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Green Electricity

By Edited Jan 16, 2014 0 0

Most of our  electricity comes from fossil fuels and nuclear power stations. More than 66% of the total electricity generated in Europe and in North America is sourced from non-renewable fuels all contributing to global warming, climatic changes, landscape changes, and destruction of the ecosystem. It is high time we all switched over to green electricity, which is energy produced from non-carbon sources like wind energy, solar energy, and tidal energy.

Where Do We Get Green Electricity From?

There are many sources in the EU that are used to generate green electricity. Most of the sources like geothermal and tidal energy are impractical on a small scale but you can use solar energy to supply at least 20% of your electricity needs at home and in the office.

If the countries in the Euro Zone meet up and chalk out a green electricity (and energy) plan, there could be instant harnessing of the plentiful wind energy that Europe is blessed with.

Solar power using photovoltaic panels has massive potential even though Europe has less solar power generation potential than countries like South Africa, Australia and the Indian sub-continent. Hydro-electricity, tidal power, wave power and  biomass fuelled power stations are all set to grow and contribute more to our energy needs.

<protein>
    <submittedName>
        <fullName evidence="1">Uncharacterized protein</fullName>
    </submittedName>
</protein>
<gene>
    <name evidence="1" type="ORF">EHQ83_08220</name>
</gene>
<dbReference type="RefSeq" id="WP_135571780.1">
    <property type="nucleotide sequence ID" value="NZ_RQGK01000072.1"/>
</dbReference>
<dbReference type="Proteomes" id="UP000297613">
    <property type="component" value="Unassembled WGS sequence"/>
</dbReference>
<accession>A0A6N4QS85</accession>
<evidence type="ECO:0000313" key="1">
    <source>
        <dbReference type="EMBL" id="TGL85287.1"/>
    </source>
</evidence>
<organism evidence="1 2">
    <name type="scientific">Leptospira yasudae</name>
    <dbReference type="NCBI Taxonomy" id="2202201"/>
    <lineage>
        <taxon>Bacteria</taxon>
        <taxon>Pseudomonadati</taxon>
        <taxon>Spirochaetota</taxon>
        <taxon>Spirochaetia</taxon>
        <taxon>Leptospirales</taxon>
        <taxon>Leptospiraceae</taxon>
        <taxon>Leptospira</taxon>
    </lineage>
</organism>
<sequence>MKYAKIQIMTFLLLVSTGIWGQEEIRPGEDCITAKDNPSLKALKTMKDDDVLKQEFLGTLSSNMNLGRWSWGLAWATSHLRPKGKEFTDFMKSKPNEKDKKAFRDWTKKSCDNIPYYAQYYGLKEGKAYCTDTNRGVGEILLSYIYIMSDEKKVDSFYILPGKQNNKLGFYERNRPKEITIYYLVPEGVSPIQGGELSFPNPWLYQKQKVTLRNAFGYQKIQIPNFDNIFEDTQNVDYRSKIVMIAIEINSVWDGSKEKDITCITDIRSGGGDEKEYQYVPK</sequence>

If these sources are effectively utilised and made available as convenient and affordable electricity and fuel sources to the populace, there would be no extra pressure on the Union to import costly fuels from the Middle East, Russia and Canada.

Wind power investment is currently being scaled back by the British Government because of nimbyism; nobody wants a wind turbine in the field next to them. People are also protesting because of the visual effect of these structures on the landscape.

What Can You Do?

We all have access to green electricity tariffs if we are willing to pay the slightly higher charge per unit. Most people are not willing to pay a penny extra on their current electricity bills though. The differential between green and carbon-based energy tariffs is likely to swing the other way in the next few years as carbon taxes bite and governments have to work harder to meet treaty commitments to reduce carbon dioxide emissions.

Photo-Voltaic (PV) Panels

We all have roofs that we can install PV panels on. This is expensive but the pay-off is fantastic even if you borrow the money to install them. Feed in tariffs ad smart meters allow you to export your surplus (green) electricity to the National Grid and get paid for doing so. If the people in the know and with money are doing it then it must make sense for everyone to do it if they possibly can.

Use Less Electricity

Even without switching to a green tariff you can play a part by reducing your energy consumption.

Put off lights where they aren’t in use

This advice is practical and simple, and yet hugely ignored in most houses and office. Putting off lights that are unnecessary can save you a lot of money on your electricity

Cut down on extravagant energy use

Do you really need that chandelier that glows in your balcony? Must you splurge on a lot of garden light to simply make your house glitter and be the highlight of your neighbourhood?  Sell that patio heater and the electric lights you have all around your garden.

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